Before the testing, monitoring and sequestering of hundreds of professional baseball players and hundreds more personnel, it’s fair to ask what we have the stomach for.
Sixty men per team, 30 teams, across 60 games. Into the teeth of this thing. Trotting toward the virus, if not in an all-out run, the integrity of the pursuit somewhere between that of an ER nurse and a Comal River tuber.
“When and where” is here, a time and place wearing thin because of rising coronavirus cases, public protocol backpedals and rewarmed fears the worst is still out there somewhere.
The business of baseball is reopening into what amounts to a four-month dip into the bog of what is known and what is not, a crisis managed by those with one eye on human casualties and the other on election day. The rest is batting practice.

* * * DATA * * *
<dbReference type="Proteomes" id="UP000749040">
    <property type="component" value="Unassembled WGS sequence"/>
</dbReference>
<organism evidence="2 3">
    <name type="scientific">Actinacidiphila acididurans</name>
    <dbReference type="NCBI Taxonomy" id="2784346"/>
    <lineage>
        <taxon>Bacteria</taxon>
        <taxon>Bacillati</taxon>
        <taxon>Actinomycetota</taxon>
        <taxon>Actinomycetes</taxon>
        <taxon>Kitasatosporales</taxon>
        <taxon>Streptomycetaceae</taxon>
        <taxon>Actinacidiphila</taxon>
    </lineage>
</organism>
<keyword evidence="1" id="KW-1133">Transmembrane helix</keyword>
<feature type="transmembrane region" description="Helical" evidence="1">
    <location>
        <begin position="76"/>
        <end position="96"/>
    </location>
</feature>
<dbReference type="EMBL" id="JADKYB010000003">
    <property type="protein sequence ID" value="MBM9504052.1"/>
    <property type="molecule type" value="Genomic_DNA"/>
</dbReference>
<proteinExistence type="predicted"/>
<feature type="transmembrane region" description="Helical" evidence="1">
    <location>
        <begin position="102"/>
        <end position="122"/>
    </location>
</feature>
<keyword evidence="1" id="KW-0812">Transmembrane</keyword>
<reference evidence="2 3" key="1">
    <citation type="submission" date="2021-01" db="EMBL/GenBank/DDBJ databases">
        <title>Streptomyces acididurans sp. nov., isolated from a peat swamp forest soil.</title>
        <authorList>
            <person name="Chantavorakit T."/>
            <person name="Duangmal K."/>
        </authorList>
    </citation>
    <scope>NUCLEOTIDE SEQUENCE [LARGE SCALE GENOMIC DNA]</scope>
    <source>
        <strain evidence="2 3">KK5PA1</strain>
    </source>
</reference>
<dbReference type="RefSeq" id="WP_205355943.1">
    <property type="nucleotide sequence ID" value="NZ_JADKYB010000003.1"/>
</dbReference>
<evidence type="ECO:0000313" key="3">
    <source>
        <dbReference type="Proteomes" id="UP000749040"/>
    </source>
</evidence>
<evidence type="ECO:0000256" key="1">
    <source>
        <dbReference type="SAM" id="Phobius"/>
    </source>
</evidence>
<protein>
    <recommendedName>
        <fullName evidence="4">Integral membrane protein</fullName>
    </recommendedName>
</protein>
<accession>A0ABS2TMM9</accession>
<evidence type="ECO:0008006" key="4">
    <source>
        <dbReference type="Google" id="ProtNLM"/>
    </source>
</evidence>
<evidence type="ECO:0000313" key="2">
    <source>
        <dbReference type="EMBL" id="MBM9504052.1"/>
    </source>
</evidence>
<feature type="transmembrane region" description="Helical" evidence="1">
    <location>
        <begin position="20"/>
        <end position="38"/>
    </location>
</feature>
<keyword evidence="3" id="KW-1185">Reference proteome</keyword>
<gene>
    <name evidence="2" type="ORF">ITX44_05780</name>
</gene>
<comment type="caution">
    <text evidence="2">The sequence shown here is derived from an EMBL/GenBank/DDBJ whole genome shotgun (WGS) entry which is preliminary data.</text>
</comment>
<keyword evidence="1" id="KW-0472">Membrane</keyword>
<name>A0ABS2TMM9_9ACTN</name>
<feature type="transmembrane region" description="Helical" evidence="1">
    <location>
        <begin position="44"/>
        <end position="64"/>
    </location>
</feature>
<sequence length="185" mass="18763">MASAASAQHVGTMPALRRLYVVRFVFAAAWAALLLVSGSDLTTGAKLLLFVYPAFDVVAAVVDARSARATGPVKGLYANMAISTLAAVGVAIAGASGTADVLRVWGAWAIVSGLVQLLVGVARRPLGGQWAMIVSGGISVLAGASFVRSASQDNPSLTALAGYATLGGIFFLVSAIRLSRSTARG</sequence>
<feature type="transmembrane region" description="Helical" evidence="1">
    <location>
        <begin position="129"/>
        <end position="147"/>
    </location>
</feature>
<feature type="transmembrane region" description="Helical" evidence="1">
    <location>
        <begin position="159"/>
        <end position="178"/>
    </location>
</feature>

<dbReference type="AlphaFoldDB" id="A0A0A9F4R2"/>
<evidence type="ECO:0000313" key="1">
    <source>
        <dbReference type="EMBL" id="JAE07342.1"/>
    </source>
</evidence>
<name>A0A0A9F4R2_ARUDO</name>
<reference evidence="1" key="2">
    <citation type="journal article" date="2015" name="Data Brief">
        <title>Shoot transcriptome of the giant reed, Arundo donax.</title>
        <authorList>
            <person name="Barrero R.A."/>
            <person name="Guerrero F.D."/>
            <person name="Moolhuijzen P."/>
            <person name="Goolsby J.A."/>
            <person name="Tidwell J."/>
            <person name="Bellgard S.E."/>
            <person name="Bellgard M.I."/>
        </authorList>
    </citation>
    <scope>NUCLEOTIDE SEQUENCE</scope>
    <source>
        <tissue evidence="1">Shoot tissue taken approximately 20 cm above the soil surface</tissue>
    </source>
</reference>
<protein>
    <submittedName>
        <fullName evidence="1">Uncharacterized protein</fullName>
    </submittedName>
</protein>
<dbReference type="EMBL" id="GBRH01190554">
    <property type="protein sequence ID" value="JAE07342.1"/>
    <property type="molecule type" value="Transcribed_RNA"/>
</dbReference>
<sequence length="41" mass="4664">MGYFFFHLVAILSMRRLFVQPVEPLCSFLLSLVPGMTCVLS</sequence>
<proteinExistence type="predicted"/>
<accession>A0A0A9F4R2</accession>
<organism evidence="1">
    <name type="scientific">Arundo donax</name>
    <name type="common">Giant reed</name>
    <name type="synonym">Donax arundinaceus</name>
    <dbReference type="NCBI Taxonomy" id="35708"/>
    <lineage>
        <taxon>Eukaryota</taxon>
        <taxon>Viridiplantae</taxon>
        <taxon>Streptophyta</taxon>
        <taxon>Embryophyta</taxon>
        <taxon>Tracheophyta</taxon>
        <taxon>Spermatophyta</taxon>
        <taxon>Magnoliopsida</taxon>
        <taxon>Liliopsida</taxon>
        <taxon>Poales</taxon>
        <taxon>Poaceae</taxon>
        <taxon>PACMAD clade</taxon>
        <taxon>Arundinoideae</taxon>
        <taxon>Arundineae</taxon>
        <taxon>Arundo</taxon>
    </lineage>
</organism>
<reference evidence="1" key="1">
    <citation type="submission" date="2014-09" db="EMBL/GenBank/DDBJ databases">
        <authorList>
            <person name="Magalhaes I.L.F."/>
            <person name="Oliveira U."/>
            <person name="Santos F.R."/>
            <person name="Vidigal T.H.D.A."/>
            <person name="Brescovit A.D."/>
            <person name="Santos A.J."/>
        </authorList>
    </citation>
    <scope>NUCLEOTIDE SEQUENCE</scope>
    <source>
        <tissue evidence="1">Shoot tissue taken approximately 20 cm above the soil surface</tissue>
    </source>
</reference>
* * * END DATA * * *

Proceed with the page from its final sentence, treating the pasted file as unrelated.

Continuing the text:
So, baseball players, their coaches, their staffers, all the people who tend to the details that present themselves by 7 o’clock as a big-league ballgame, are tasked with keeping calm and carrying on. That means performing. That means entertaining. That means putting something on TV that isn’t recommended by an algorithm and scored by Rotten Tomatoes. It also means pulling a paycheck, just as it means shining up the brand and enriching the man who pays everyone.
That means staying virus-free or surviving the alternative, not for the welfare of the game, but for the good of the guy who wakes up one morning with a slight fever and a sore throat. And then it gets complicated, well beyond the plan to test, treat, quarantine and contact trace, then test again.